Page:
You probably have one or two business schools that you prefer above all the others. These are the schools you’d really like to get in to. You know which schools you like best, but do you know which test these schools like best? Does the business school of your dreams favor one test over the other? Some business schools want to see a GMAT score on their applications, while some look for the GRE score specifically. But still others give both the GMAT and GRE scores equal weight. So, you just have to figure out what the school you want to go to wants. Once you’re aware of this information, you can make the right choice of tests.
The amount of math each test involves might be a deal breaker for some of us. If you’re not particularly capable with and/or fond of mathematics, you would probably prefer to take the GRE instead of the GMAT. The math questions are generally much easier on the GRE, so you don’t have to feel so intimidated. If you do possess strong math skills, you could choose to take both tests and thereby increase your chances of getting into any business school you want. Additionally, taking the GMAT would also be wise if you hope to enroll in a math-heavy program, as such a program will most likely be more impressed with a GMAT score than a GRE score.
Yet another way to break the tie between the GRE and the GMAT is to consider the amount of English ability they require. If you don’t know English very well, then the GMAT is the test for you. According to test experts, the GRE will probably overwhelm you with its obscenely challenging verbal section. On the other hand, the GMAT is not so difficult for non-native English speakers. The GRE really cracks the whip with its verbal reasoning section, whereas the GMAT’s verbal section is much easier to get through.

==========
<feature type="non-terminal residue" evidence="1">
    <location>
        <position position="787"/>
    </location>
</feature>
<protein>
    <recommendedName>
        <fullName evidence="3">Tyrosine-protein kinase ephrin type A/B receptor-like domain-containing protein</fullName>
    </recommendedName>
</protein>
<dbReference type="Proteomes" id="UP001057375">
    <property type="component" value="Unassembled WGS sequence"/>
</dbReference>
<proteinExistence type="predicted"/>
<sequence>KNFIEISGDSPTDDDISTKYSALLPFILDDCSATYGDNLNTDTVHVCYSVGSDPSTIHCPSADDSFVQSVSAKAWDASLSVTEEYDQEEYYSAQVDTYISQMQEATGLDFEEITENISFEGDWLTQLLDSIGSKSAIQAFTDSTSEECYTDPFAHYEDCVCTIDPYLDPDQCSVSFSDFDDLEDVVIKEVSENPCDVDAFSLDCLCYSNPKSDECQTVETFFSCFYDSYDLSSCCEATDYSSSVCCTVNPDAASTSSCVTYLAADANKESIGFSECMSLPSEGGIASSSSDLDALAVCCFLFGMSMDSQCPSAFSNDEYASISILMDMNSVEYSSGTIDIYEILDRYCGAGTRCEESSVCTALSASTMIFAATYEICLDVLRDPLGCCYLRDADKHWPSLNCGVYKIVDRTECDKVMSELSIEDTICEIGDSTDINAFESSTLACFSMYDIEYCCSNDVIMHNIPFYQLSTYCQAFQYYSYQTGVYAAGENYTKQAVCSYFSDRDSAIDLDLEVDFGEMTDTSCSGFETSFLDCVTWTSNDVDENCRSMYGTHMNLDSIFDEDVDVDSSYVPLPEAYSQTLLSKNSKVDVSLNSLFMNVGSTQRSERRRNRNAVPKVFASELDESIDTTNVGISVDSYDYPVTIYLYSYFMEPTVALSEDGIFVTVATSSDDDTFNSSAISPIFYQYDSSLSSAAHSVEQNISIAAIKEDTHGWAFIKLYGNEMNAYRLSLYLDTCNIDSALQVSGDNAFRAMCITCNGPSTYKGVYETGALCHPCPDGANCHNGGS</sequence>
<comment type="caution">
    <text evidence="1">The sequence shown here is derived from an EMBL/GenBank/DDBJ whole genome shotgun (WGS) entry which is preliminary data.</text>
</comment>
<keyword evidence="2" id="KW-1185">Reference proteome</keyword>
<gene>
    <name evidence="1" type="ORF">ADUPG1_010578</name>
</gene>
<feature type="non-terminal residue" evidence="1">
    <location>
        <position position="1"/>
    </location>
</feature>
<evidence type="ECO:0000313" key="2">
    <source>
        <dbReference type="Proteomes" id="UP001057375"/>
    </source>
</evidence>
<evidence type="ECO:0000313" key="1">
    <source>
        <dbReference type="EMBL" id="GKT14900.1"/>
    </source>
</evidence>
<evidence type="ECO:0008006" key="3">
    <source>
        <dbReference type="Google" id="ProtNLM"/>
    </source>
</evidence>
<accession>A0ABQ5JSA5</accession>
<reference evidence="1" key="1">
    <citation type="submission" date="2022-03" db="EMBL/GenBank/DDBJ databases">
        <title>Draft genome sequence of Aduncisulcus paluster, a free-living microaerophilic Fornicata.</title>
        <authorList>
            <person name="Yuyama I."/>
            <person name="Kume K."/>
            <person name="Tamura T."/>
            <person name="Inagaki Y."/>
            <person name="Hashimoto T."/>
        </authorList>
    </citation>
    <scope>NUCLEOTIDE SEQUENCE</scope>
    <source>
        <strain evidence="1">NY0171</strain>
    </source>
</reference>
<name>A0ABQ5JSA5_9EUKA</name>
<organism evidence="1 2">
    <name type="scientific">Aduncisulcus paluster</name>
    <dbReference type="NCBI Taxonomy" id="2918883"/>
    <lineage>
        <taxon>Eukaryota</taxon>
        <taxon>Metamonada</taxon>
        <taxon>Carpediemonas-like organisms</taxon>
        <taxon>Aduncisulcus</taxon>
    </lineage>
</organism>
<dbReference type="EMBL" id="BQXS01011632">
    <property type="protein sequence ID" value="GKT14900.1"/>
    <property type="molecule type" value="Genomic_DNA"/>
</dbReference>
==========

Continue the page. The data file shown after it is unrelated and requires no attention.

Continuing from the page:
There are a few specific career paths you could pursue for which a GMAT score would be essential. For example, if you’re planning to become a management consultant. Or, if you aim to work for a consulting firm or an investment banking firm. But, for any other kind of job, a solid GRE score will suffice.
As with any big test, taking either the GRE or the GMAT will make you anxious, but one more so than the other. The GMAT will, in fact, make your palms sweat more than the GRE because the GMAT does not let test takers mark and return to questions in each section. Because you can mark and return to questions in the GRE, you experience less stress as you test, and you can submit your answers for each section with more confidence.
Furthermore, the GRE allows you to move back and forth between questions, skipping some if necessary, and this is also very effective in reducing anxiety and stress. On the other hand, the GMAT can leave you feeling stuck, as you’re not sure if you should move on or keep working on a tricky question, and in these moments, you may be tempted to panic. Doing so could, of course, negatively affect your test scores, so you must try to resist. Or, you could just take the GRE, as you can fix your mistakes on this test and have a more positive experience.
Hopefully, you can use this information to determine who will win in your personal matchup of the GMAT vs GRE. There is a lot to consider, so give the decision some time and consideration. Otherwise, you may end up wasting money if you have to change your plans.
If you discover that the GMAT is best for you, give yourself the best chance to earn the score you want by using a GMAT prep course.